(JTNews) – A former Twitter employee has learned his fate after being charged and convicted of illegally sharing user data with the royal government of Saudi Arabia. The Justice Department announced on Thursday that Senior United States District Judge Edward M. Chen handed down a sentence of 42 months to the former staffer.

United States Attorney Stephanie M. Hinds, National Security Division Assistant Attorney General Matthew G. Olson, and FBI Special Agent in Charge Robert K. Tripp all stated in a DOJ release that Ahmad Abouammo, 45, who was employed by the platform as a media partnerships manager for the Middle East North Africa (MENA) region, played a role in assisting the “accessing, monitoring, and conveying confidential and sensitive information that could be used to identify and locate Twitter users of interest to the Saudi Royal Family.”

“This case revealed that foreign governments will bribe insiders to obtain the user information that is collected and stored by our Silicon Valley social media companies,” said U.S. Attorney Stephanie M. Hinds. “In handing down today’s sentence, the Court emphasized that defendant shared the user information with a foreign government known for not tolerating dissidents, and he did so working with his even more culpable co-defendant who fled the country rather than face trial.

“This sentence sends a message to insiders with access to user information to safeguard it, particularly from repressive regimes, or risk significant time in prison,” she added.

“Mr. Abouammo violated the trust placed on him to protect the privacy of individuals living in the US by giving their personal information to a foreign power for profit. His conduct was made all the more egregious by the fact that the information was intended to deny US persons of their lawful rights,” said Olsen. “We are committed to holding accountable those who act unlawfully as unregistered foreign agents and advance hidden influence campaigns on behalf of foreign regimes.”

“The FBI works tirelessly to ensure foreign governments and their agents cannot interfere with the constitutionally protected right to free speech,” noted FBI San Francisco Special Agent in Charge Robert K. Tripp. “Today’s sentence demonstrates the Bureau’s dedication to following all leads to ensure perpetrators of transnational repression are brought to justice.”

In its press release, the Justice Department provided more details about the case:

According to the evidence presented at trial, Abouammo, 45, formerly of Walnut Creek and currently residing in Seattle, began receiving bribes from an official of the Kingdom of Saudi Arabia (KSA) as early as December of 2014. Abouammo was employed at Twitter as a Media Partnerships Manager for the MENA region.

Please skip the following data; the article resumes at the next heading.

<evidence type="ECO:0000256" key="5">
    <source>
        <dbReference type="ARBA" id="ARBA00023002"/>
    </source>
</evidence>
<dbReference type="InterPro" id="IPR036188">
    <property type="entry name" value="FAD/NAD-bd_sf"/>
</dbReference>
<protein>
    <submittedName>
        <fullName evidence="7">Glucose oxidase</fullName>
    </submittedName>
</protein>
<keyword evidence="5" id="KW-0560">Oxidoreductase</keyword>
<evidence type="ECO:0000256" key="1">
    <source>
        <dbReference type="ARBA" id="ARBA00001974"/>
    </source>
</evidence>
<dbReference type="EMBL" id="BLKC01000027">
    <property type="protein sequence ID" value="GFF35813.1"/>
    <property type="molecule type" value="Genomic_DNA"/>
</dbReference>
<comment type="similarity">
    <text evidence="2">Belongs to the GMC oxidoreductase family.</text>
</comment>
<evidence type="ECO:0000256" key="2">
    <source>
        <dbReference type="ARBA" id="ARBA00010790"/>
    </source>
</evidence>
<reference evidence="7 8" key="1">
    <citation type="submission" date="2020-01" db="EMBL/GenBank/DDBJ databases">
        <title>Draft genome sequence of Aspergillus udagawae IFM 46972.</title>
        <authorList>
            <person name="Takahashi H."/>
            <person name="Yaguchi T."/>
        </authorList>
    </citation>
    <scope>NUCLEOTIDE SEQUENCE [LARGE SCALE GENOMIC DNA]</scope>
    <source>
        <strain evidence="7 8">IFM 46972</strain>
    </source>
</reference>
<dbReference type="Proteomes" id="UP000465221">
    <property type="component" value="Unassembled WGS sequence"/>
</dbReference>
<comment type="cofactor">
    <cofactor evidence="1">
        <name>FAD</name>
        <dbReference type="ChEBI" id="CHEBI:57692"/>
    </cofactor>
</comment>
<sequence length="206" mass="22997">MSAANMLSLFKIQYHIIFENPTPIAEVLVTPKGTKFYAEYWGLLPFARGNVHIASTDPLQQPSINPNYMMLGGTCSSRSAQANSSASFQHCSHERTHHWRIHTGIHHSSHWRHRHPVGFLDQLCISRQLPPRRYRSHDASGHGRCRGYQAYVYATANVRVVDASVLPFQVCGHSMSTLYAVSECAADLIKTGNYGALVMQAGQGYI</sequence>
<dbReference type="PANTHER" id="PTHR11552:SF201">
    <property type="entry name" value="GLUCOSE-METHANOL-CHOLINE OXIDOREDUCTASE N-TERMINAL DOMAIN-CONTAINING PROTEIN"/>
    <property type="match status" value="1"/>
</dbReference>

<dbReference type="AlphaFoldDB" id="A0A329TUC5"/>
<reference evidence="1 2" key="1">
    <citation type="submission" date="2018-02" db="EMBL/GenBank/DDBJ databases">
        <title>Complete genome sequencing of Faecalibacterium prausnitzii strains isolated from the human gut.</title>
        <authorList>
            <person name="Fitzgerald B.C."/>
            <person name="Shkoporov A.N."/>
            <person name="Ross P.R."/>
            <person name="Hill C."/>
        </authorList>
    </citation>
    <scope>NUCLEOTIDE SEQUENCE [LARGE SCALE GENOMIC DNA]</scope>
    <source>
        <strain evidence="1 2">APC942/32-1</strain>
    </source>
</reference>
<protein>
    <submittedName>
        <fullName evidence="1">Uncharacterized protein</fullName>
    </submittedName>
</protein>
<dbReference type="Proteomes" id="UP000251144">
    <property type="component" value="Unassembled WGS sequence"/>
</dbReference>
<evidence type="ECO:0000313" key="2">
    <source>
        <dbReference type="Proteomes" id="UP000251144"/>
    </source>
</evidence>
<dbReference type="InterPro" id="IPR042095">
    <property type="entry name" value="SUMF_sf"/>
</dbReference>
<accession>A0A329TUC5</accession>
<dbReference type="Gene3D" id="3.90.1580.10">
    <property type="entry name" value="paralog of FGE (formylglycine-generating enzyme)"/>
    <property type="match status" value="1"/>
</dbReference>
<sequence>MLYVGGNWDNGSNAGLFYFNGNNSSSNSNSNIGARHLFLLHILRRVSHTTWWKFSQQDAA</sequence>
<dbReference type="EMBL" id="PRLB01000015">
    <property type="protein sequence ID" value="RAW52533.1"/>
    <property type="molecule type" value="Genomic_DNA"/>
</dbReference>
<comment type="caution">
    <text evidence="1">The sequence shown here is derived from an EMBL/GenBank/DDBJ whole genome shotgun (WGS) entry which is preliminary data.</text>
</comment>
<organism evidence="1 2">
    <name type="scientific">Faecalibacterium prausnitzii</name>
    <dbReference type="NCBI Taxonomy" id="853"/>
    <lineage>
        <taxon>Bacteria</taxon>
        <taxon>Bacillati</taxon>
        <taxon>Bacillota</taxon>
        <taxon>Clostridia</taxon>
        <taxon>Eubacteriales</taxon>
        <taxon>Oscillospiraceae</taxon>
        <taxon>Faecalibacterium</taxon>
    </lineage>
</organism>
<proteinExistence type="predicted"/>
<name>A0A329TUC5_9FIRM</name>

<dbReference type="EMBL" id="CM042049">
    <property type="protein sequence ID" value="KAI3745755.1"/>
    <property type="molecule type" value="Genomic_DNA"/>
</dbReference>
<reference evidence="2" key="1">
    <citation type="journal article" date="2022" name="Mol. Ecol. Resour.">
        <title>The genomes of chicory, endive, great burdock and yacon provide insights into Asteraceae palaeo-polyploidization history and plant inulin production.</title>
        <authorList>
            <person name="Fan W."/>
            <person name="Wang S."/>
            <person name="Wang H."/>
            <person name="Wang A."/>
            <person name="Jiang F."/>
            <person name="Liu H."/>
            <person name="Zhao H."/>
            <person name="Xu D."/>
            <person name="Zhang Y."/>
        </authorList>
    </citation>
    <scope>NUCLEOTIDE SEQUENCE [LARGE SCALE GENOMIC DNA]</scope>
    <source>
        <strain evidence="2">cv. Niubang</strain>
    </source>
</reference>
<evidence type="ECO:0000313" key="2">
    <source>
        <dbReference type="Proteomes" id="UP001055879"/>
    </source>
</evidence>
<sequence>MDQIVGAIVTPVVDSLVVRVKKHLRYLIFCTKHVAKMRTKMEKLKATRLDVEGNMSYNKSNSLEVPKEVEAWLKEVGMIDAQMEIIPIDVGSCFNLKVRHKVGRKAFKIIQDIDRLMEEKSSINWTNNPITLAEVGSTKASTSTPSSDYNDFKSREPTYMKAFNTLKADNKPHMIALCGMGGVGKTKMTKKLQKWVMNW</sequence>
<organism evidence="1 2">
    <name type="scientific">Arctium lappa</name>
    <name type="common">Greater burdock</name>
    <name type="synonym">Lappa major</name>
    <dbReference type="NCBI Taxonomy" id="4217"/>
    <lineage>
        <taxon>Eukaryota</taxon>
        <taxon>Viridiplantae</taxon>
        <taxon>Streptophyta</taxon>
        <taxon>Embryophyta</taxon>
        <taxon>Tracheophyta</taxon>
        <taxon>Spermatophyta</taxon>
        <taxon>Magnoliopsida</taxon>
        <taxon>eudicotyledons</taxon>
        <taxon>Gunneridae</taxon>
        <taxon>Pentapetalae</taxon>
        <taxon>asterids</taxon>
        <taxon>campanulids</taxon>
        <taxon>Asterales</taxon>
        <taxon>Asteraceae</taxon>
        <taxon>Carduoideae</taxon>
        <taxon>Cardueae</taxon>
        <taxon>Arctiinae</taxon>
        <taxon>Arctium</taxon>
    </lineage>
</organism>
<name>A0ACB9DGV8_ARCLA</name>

Twitter policies required Abouammo to protect Twitter user information, as well as disclose conflicts of interest and report gifts from those with business with Twitter. Nevertheless, the evidence at trial demonstrated that Abouammo accepted bribes from officials of the KSA in exchange for accessing Twitter user accounts and conveying information on dissidents and critics of the KSA to their government officials and the Saudi Royal family, then lied to the FBI investigators and falsified a document when questioned about the transactions in October 2018.

The official of the KSA was head of the “private office” of a royal family member who, during the relevant time, was a Minister of State and then became the Minister of Defense and Deputy Crown Prince.

“The evidence showed that the foreign official met with Abouammo in London in December 2014 and provided Abouammo with a luxury Hublot watch.,” the DOJ said. “Abouammo later referenced the value of the watch at $42,000 when offering it for sale on Craigslist.

“After the meeting in London, Abouammo began repeatedly accessing private information about several Twitter accounts, at least one of which was the account of an influential user who was critical of members of the Saudi Royal Family and the KSA government,” noted the department.

“Abouammo also continued to communicate with the official of the Kingdom of Saudi Arabia, including regarding the influential critical account. Evidence at trial further showed that after Abouammo traveled to Lebanon in February 2015, a bank account was opened in the name of his father in Lebanon and Abouammo obtained access to that bank account,” said DOJ.

“The account then received $100,000 in February 2015 from the foreign official and Abouammo laundered the money by sending it into the United States in small wire transfers with false descriptions. The account received another $100,000 shortly after Abouammo left Twitter for other employment, accompanied by a note from the official apologizing for the delayed payment,” the department added.

During sentencing, Chen described Abouammo’s conduct as “serious” and “consequential” and stated that “exposing dissident information is a serious offense.”